Premier League - Spurs win but finish fourth
Emmanuel Adebayor got Spurs off to a dream start when he opened the scoring in only the second minute before Jermain Defoe doubled their lead soon after the hour mark, but the Lilywhites were unable to secure the final automatic Champions League place after local rivals Arsenal won 3-2 at West Bromwich Albion.
Spurs are still waiting to finish above their neighbours in the table for the first time since 1995. They last finished third 22 years ago.
Tottenham can still return to Europe's top competition after a one-year absence if Bayern Munich beat Chelsea to win the Champions League final on Saturday. Should Chelsea win the trophy for the first time, Spurs will be robbed of their place in the play-offs for next season's competition and will have to make do with the Europa League.
Defeat for Fulham denied them the chance to finish seventh, which would have been their highest ever Premier League final position.
Tensions were understandably high before the game as Spurs opted to field an unfamiliar 4-2-3-1 formation, with Jake Livermore replacing the suspended Danny Rose and winger Gareth Bale moving to left-back.
But nerves were soon settled in North London when Adebayor cut in from the left, played a slick one-two with Rafael van der Vaart and calmly finished into the far bottom corner with just 94 seconds on the clock. The goal was the Togo striker's 17th in the league of his impressive one-year loan spell at Spurs, and was also the quickest goal scored by them since Defoe’s first-minute strike against Manchester United in September 2009.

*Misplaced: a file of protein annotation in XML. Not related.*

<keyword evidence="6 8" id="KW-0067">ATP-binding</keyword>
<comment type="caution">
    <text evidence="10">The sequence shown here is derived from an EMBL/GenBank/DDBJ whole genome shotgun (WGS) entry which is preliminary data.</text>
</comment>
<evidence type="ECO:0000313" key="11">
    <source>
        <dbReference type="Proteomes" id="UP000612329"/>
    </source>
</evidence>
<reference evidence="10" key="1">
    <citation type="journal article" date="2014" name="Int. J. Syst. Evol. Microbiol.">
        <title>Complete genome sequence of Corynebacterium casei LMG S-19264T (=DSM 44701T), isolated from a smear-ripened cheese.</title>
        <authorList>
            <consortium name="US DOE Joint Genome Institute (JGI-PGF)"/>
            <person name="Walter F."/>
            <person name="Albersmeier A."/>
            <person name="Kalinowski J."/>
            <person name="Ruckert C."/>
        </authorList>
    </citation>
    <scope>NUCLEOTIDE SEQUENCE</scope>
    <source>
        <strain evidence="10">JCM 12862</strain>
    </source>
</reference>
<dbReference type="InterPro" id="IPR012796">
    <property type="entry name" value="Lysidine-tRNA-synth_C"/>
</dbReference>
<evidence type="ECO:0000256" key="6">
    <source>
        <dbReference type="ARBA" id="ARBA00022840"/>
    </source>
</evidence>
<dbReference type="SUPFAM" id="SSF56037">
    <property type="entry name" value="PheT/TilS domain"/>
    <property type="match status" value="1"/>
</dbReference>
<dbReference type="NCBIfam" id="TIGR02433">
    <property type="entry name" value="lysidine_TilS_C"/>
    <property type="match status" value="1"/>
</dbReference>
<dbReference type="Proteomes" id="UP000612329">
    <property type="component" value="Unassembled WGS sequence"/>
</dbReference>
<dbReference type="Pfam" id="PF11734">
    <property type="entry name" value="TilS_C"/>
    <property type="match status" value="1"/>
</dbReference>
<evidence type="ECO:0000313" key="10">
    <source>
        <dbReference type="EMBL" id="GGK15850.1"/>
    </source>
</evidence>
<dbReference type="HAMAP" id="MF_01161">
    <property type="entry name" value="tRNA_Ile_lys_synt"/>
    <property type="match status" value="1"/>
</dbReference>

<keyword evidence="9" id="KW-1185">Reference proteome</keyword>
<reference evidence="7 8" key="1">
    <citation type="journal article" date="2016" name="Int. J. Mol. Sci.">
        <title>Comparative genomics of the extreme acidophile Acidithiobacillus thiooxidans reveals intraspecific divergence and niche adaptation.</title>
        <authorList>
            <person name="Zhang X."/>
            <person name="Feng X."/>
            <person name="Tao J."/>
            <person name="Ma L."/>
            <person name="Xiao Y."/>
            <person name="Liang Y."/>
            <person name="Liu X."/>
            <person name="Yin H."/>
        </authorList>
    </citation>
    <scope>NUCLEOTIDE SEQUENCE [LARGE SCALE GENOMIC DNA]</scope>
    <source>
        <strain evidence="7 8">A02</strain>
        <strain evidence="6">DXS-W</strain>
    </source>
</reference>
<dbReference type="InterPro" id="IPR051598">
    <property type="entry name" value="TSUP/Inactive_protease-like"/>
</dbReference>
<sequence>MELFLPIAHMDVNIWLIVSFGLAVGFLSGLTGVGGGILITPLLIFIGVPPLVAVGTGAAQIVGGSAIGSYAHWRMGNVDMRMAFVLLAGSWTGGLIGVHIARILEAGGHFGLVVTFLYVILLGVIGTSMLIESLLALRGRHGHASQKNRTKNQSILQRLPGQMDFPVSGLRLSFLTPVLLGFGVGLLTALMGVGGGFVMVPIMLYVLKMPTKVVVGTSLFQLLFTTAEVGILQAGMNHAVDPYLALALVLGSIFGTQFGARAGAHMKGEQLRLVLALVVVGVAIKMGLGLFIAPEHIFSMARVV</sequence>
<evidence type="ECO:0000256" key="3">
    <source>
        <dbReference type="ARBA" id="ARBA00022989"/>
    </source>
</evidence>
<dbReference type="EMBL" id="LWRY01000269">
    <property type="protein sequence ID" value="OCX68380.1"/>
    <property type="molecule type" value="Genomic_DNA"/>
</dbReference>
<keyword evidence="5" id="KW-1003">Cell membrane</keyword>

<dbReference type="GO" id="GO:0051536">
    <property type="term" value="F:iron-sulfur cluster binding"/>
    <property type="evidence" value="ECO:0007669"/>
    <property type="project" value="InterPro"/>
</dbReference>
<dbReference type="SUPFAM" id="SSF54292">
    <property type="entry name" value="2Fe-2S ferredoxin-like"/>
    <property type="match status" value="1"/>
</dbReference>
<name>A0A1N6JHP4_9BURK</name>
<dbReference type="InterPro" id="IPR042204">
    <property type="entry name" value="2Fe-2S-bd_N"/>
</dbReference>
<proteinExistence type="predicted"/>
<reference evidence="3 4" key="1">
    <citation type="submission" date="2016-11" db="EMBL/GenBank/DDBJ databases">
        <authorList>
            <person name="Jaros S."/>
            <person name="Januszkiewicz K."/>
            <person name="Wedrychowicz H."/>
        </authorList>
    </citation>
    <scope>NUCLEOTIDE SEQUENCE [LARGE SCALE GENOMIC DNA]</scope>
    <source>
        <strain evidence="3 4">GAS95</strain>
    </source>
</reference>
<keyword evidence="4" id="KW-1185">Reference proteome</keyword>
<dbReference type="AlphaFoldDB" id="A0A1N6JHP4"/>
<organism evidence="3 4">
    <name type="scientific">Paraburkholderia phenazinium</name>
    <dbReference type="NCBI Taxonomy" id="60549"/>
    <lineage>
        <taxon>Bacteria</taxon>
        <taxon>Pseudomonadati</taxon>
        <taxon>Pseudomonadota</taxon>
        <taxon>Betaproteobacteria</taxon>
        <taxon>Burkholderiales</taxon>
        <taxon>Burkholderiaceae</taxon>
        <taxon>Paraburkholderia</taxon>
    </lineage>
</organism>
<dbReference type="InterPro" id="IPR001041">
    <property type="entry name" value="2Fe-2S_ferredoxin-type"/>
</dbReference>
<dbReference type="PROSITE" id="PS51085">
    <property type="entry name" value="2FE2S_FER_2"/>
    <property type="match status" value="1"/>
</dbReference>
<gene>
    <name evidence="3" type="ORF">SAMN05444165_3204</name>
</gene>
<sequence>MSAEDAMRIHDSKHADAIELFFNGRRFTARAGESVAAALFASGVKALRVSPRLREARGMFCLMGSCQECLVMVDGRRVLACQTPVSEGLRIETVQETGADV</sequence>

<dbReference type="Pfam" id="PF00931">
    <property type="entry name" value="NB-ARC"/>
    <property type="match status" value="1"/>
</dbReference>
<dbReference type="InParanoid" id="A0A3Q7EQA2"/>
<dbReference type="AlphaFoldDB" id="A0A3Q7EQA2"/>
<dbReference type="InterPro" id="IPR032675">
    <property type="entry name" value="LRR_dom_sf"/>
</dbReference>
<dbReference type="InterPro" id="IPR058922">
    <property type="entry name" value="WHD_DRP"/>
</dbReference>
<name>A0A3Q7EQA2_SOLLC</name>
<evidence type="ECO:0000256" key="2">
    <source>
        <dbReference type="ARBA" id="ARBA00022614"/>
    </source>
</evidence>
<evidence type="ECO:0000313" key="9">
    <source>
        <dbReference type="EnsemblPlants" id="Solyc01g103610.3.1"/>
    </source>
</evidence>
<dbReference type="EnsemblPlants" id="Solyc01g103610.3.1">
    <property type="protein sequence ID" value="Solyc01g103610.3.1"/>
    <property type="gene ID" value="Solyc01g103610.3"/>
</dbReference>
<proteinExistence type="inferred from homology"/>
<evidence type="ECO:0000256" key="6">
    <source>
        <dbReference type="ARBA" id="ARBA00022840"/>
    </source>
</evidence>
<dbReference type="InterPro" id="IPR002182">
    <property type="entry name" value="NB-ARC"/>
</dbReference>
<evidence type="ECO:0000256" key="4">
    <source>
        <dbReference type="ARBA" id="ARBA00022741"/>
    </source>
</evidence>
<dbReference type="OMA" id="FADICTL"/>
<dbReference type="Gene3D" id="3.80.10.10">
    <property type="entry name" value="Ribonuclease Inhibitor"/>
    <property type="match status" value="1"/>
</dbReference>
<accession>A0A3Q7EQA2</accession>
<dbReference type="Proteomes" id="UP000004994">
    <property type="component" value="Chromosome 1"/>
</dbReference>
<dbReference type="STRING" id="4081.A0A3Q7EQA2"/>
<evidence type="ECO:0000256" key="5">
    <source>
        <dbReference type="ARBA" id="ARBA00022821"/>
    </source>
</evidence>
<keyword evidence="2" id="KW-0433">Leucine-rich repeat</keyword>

The buoyant atmosphere in N17 was greatly augmented when news filtered through that Arsenal were losing 2-1 at The Hawthorns having taken a lead almost as early as Tottenham's, but the home crowd endured a few frights of their own before they got to half-time with their lead intact.
Just as when Tottenham won 3-1 in the reverse fixture back in November, veteran goalkeeper Brad Friedel was called upon to make some vital saves as Fulham enjoyed some good attacking spells despite missing top scorer Clint Dempsey through injury.
Norwegian left-back John Arne Riise was allowed to make a typically powerful surge forward through the middle, and his strike was parried by Friedel before Bale hooked away the rebound.
Soon afterwards the American keeper was called into action again. This time it was Belgian forward Moussa Dembele – often linked with a move to Spurs – whose low strike from range was saved. William Gallas had to use all his strength to muscle his way in front of Pavel Pogrebnyak and deny the big Russian striker a simple tap in.
Just before the break, Kyle Walker limped away from a collision with Dembele in which the Fulham man inadvertently landed on his foot, and soon after the restart the recently-crowned PFA Player of the Year was replaced by Ryan Nelsen. Walker would later re-emerge from the tunnel on crutches, putting his participation at Euro 2012 in serious doubt.
An eerie quiet descended upon the ground as the news that Laurent Koscielny had put Arsenal back in front filtered in, and that sense of trepidation was compounded when Dembele drilled a rasping shot off the foot of the far post.
Spurs manager Harry Redknapp responded by bringing on Defoe on the hour mark in place of Van der Vaart, and he took less than three minutes to make an impact. Aaron Lennon's shot was deflected into the path of the tiny striker, who pounced to finish for his 11th league goal of the season and fourth from the bench.
Fulham had not scored in six of their previous seven league visits to White Hart Lane, including each of the last three, and they were once again denied when Friedel tipped Dembele's strike from range over the bar in the final moments of normal time.
With a nod to the club's future, Redknapp brought on 21-year-old defender Adam Smith for his first-team debut as Younes Kaboul limped off with a quarter of an hour remaining. However, Spurs fans will not be able to look further ahead than the coming Saturday, when their team's fate will be inextricably linked to that of their London rivals in Munich.